Important Facts about the Iranian Revolution


In 1978 and 1979, Iran experienced a revolution that was an attempt to free it from Shah Mohammed Reza Pahlavi, who had been extensively backed by foreign powers. While this revolution failed to create a free Iran, it is important to understand the facts behind it in order for Iran and the world to move forward in freedom and equality for everyone. At the Organization of Iranian American Communities, we know that, in Iran, human rights are a problem for every country to understand. It all starts with the revolution.

Background Information

  • 1941: Shah Mohammed Reza Pahlavi takes power.
  • 1951: Mohammed Mossadeq took office as the historical Prime Minster of Iran.
  • 1951: Mohammed Mossadeq nationalizes oil; Europe boycotts.
  • 1953: CIA involvement helps Shah Mohammed Reza Pahlavi to take power by launching a coup d’etat.
  • 1957: National Intelligence and Security Organization (SAVAK), known for its brutal tactics and inspiring fear, established with U.S. and Israeli help.
  • 1961: Law passed limiting amount of land people could hold.
  • 1963: Shah legislates White Revolution; program seen as imposed on Iran by U.S.; Ayatollah Ruhollah Khomeini went to exile Iraq in 1963.

1976 to 1977

Iran policy had Iran’s economy rolling as far as world statistics were concerned. It was the 4th largest oil exporter in 1976 not controlled by communists and, by 1977, Iran had the 15th largest economy. Unfortunately, those economic gains did not reach the people and the country was plagued with income inequality that Khomeini used to rile his followers still in the country.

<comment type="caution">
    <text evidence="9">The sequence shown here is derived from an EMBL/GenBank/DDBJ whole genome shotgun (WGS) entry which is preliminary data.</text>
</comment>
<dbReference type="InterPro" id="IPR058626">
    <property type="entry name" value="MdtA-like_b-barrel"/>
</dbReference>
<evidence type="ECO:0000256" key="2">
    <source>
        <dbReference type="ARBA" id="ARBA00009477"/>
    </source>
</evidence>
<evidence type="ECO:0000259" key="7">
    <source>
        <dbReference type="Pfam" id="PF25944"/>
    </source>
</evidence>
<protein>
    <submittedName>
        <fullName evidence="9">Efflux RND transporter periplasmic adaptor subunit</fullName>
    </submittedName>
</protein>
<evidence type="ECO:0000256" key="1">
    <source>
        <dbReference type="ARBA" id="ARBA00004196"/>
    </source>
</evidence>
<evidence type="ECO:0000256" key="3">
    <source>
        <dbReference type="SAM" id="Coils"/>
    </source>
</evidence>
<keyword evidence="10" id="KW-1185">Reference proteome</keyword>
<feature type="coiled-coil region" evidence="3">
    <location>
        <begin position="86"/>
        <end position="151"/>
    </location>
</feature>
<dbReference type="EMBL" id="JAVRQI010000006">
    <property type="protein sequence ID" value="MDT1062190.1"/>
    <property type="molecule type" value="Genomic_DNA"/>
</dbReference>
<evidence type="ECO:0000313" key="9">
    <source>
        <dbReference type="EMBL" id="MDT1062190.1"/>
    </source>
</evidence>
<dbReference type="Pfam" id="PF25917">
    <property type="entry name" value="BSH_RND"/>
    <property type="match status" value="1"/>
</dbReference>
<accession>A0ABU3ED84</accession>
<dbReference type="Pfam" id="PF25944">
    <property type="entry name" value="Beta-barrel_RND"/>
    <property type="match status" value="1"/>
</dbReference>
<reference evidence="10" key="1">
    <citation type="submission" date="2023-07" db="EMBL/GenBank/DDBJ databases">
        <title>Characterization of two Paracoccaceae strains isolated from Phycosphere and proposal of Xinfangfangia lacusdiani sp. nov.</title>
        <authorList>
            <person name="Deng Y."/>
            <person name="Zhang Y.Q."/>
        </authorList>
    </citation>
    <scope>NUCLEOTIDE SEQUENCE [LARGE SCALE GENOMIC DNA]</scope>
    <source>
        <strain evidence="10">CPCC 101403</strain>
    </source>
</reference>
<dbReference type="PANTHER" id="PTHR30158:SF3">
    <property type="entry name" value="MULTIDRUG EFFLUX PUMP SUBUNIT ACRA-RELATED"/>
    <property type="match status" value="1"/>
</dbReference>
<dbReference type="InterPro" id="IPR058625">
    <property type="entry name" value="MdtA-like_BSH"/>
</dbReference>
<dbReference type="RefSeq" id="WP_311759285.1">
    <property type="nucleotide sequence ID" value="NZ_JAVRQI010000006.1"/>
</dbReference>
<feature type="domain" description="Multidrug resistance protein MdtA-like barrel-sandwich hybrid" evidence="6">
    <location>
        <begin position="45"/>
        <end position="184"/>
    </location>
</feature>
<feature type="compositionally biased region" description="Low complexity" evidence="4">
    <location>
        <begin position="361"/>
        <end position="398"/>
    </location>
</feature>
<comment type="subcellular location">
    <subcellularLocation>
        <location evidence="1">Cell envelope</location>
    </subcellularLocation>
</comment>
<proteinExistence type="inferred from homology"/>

The Revolution

U.S. President Jimmy Carter recognized the human rights violations, and to appease the U.S., Pahlavi relaxed his control and released some of the prominent political prisoners from SAVAK’s jails. This sparked more unrest. Carter’s visit in 1978 saw protests, which led to more violent protests later in the year. On September 8, the Iranian military killed hundreds of people in Iran, and on December 12, millions of Iranians protested against the shah. It broke his hold on the military and the government dissolved. The forces who led the revolution committed to a democratic and republic Iran. Khomeini came back from exile and used the absence of organized opposition and had the opportunity to establish a theocracy. Khomeini ordered his Islamic Revolutionary Guard Corps (IRGC) to gun down the largest popular rally of 500,000 people in June 30, 1981. In 1988, over 30,000 political prisoners were massacred by order of Khomeini. There is a resolution (h.res 188) in 115th Congress that calls for investigation of this massacre. Iran freedom is still a distant dream for Iranians.

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